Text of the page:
Tuesday, October 11, 2011

Occupiers: When the Cops Say Clear Out, What Should We Do?

What should Occupiers do when the police order us to clear out?

This is a tactical question that can only be answered by first identifying the strategy we want to advance with our tactics. So let me start by talking about strategy.

Somebody in the Boston Occupation made a great sign: "The beginning is near!" Yes, the Occupation is a terrific beginning. But the beginning of what?

I hope it is the beginning of carrying out a strategy that can win. The strategy is to build a revolutionary movement that grows to include the great majority of Americans, including most soldiers and sailors who will refuse orders to attack it. Such a movement will inspire the 99% with a vision of a non-capitalist society based on equality and concern for one another and genuine democracy instead of the opposite values held by the 1%. Such a mass, popular revolutionary movement, if we build it, will be able to defend itself against all of the violence that the ruling class will try to use to stop it from making a new and better world.

Most occupiers know, however, that we are not there yet. We may be speaking for the values and the interests of the 99% but not all of the 99% fully understand that yet, and they are not all on board yet.

The nature of the verbal and written attacks on the Occupation indicate how far we've come and how far we still need to go to get the majority of Americans on board. When the Occupation first stared out small, the attack on us by the talking heads and mainstream news media consisted of ignoring us. It is a sign of our growth and increasing respect by the public that the media now feel the need to acknowledge our existence. The two main attack themes that I've noticed are the following:

"If they're against Wall Street then they're against capitalism!"

"They're just a bunch of spoiled college kids."


These themes are directed at our current weaknesses, and they should alert us to the need to strengthen ourselves where we are weakest.

Regarding the first one, we are indeed against Wall Street because we are against class inequality, which is what capitalism produces and depends upon. So yes, we are against capitalism. We want a society based on equality, not a capitalist one based on class inequality. We want a society based on democracy, not a capitalist one in which money is power and most don't have any. And we want a society based on people helping each other, not a capitalist one based on pitting people against each other in a competitive race to the bottom.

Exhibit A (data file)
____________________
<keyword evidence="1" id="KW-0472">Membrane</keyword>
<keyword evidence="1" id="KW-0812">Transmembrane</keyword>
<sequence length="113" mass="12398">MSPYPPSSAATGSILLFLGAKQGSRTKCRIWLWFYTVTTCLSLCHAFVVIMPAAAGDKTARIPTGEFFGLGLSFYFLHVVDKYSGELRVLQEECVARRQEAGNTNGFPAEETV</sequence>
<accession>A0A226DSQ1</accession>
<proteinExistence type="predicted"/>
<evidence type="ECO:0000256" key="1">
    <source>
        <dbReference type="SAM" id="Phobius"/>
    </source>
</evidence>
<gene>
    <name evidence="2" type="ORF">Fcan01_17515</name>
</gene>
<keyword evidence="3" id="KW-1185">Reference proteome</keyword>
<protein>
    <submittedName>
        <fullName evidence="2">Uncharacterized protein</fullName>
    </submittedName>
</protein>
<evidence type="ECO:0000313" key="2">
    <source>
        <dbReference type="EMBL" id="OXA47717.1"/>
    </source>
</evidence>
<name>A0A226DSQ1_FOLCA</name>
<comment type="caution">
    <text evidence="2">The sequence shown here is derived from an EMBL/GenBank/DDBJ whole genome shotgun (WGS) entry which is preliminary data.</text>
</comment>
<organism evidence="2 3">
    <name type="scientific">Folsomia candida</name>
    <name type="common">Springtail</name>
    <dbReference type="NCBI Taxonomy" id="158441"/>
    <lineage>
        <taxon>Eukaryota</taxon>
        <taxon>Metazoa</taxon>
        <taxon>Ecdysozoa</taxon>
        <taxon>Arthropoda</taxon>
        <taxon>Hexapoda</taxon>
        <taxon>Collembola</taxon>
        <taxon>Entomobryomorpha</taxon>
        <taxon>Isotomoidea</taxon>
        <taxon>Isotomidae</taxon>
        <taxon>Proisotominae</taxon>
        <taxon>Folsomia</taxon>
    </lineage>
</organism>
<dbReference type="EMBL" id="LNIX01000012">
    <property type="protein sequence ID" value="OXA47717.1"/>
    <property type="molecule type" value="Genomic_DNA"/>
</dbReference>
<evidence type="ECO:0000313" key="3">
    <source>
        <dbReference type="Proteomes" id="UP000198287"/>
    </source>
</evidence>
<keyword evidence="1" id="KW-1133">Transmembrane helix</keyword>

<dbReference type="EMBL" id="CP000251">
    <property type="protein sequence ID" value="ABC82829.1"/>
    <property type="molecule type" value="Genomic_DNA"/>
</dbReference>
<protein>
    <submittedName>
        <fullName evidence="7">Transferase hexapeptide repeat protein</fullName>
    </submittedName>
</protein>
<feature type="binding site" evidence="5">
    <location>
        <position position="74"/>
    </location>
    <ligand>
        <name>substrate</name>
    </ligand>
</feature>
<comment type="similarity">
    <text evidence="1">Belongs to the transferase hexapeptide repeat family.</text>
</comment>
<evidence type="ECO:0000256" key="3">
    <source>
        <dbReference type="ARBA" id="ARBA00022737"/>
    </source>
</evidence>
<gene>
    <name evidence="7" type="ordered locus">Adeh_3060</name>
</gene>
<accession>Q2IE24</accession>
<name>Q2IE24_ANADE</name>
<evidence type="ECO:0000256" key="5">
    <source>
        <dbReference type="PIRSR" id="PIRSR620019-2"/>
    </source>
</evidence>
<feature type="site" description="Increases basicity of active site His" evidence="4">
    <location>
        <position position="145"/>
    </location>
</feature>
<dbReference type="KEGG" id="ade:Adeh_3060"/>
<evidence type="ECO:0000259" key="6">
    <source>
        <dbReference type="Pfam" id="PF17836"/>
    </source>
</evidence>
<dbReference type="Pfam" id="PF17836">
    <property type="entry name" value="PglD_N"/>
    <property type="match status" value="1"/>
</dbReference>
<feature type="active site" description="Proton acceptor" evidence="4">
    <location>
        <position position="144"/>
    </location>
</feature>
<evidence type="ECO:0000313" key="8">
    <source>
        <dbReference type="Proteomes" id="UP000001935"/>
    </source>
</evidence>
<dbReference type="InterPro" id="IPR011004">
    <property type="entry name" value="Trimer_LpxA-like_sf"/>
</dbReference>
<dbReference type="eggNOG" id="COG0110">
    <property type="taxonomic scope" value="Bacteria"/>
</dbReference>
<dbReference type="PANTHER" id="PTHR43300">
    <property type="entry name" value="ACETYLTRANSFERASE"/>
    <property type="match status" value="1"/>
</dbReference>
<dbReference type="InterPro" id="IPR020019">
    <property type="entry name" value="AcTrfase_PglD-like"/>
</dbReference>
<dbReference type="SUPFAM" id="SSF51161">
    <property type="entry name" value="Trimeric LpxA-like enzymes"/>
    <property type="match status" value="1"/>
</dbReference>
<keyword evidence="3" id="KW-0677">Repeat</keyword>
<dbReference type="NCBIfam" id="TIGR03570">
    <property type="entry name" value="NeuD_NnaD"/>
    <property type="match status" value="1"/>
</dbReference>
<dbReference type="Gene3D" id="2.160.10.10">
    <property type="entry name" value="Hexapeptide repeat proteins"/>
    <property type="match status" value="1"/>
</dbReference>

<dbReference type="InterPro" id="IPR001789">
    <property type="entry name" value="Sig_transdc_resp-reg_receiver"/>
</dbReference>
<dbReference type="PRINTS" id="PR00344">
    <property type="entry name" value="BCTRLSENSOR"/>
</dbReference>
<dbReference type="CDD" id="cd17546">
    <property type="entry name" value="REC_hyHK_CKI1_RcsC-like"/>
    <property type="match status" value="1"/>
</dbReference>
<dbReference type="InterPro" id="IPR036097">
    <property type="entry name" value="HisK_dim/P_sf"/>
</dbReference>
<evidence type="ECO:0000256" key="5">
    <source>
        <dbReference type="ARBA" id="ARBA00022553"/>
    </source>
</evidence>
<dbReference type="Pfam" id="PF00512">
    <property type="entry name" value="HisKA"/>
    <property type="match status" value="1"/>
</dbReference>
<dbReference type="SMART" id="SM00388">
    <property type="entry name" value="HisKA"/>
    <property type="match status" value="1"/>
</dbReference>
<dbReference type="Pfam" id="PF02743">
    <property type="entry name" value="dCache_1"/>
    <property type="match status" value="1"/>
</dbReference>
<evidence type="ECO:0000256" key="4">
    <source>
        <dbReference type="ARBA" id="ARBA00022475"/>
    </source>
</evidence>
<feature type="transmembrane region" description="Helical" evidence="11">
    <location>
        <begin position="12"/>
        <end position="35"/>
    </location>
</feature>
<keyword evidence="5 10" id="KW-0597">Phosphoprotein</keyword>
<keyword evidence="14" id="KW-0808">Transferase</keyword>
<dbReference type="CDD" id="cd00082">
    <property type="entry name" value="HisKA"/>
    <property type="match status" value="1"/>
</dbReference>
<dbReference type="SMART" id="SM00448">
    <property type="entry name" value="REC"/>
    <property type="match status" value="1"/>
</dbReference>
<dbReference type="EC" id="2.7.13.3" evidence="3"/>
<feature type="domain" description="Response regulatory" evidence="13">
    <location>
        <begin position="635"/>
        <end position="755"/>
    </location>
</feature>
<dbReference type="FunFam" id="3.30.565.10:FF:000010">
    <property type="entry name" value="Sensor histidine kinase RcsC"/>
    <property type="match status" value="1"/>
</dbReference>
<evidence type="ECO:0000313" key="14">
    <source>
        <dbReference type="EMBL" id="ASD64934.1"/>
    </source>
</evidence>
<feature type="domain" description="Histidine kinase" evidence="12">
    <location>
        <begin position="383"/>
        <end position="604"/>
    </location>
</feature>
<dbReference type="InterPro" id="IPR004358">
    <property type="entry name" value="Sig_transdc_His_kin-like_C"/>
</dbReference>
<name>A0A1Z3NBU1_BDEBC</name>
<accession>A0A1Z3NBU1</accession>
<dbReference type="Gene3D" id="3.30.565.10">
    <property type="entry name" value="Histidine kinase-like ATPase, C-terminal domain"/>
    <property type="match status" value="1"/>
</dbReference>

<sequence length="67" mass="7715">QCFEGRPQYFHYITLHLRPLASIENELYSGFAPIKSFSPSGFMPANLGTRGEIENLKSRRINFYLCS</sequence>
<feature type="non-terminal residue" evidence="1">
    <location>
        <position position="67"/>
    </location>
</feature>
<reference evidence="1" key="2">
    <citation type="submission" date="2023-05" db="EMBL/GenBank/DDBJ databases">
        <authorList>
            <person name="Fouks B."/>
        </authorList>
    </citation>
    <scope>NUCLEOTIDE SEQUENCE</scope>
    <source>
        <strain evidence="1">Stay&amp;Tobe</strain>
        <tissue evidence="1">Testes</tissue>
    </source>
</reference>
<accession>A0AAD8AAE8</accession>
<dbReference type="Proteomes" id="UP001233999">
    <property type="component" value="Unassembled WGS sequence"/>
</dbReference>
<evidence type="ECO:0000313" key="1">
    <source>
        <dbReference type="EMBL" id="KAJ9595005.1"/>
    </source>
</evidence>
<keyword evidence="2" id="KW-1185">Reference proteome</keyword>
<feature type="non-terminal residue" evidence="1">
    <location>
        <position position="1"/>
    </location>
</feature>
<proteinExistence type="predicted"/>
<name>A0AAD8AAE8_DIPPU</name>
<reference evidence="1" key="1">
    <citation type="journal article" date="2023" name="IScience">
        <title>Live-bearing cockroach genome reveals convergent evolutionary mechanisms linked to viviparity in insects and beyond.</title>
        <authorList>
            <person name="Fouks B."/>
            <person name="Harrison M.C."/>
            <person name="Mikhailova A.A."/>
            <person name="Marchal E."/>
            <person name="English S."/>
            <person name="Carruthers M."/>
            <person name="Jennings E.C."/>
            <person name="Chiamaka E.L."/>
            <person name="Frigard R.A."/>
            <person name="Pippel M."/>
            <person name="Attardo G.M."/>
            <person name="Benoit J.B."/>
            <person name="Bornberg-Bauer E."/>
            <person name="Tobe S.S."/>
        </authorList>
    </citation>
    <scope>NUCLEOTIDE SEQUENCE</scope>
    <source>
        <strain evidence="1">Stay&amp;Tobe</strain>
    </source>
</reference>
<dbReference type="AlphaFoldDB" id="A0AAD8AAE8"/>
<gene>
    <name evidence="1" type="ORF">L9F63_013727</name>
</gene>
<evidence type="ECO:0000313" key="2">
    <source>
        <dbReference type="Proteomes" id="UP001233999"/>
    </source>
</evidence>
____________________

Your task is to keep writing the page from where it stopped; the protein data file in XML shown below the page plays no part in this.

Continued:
But the public has virtually never heard capitalism denounced in the name of the values that the public already embraces: equality and mutual aid and democracy. They have only heard it denounced by Communists who are notoriously anti-democratic and famous for creating societies in which "some are more equal than others." And the public is always told that without capitalism we would not have smart phones or anything else ever created during the last several hundred years of capitalism, as if human creativity only exists when there is class inequality. When it comes to engaging the public in this vital discussion, the beginning is near, but only the beginning.

Regarding the second attack, the "spoiled college kids" theme, this will remain our weakness until we have recruited many many Americans who are not college students. We can do this. But we are only beginning.

One way we'll know that we've got enough Americans--a critical mass--on board with us to really start thinking about making a revolution is this. We'll know we're nearly there when the kind of people who today accuse us of being against capitalism start saying something like, "Hey, I'm against capitalism too. Who isn't? But those crazy extremists are going about it the wrong way. They should work within the legal system to make changes, bla bla bla." We're not there yet. We're only at the beginning.

So what will we do when the police, as is very likely at some point in the near future, order everybody to leave the parks that the occupiers are occupying?

It would be a big mistake if, when this happens, we forget what our long term task is--to spread our ideas to more and more of the public and recruit more and more people to joining in that effort. If we mistakenly think that our most important task is to maintain control of the parks where we've been camping, then our movement will suffer greatly.

The police at this time have the ability to win a contest of force--violent force--with us. We should not make it our purpose today to try to win a fight with the police. At the present time, the beginning of our movement, that would be futile. When we have grown the revolutionary movement to critical mass it will not be futile, but very possible. If we delude ourselves into thinking that we can overpower the police today, then the result will be a huge defeat and a terrible demoralization of the movement. The rulers will succeed in sending their most important message to the American public: "Resistance is futile. The numbers who want a different kind of world are and always will be too small to succeed. We have the power. You don't."

If, on the other hand, we make an orderly TACTICAL retreat when it becomes necessary, and continue to take the STRATEGIC offensive by reaching out to the public with our revolutionary ideas, using all the ways we can invent, then we will continue to grow stronger.

Please read "Thinking about Revolution" at www.NewDemocracyWorld.org for in depth discussion of these ideas.

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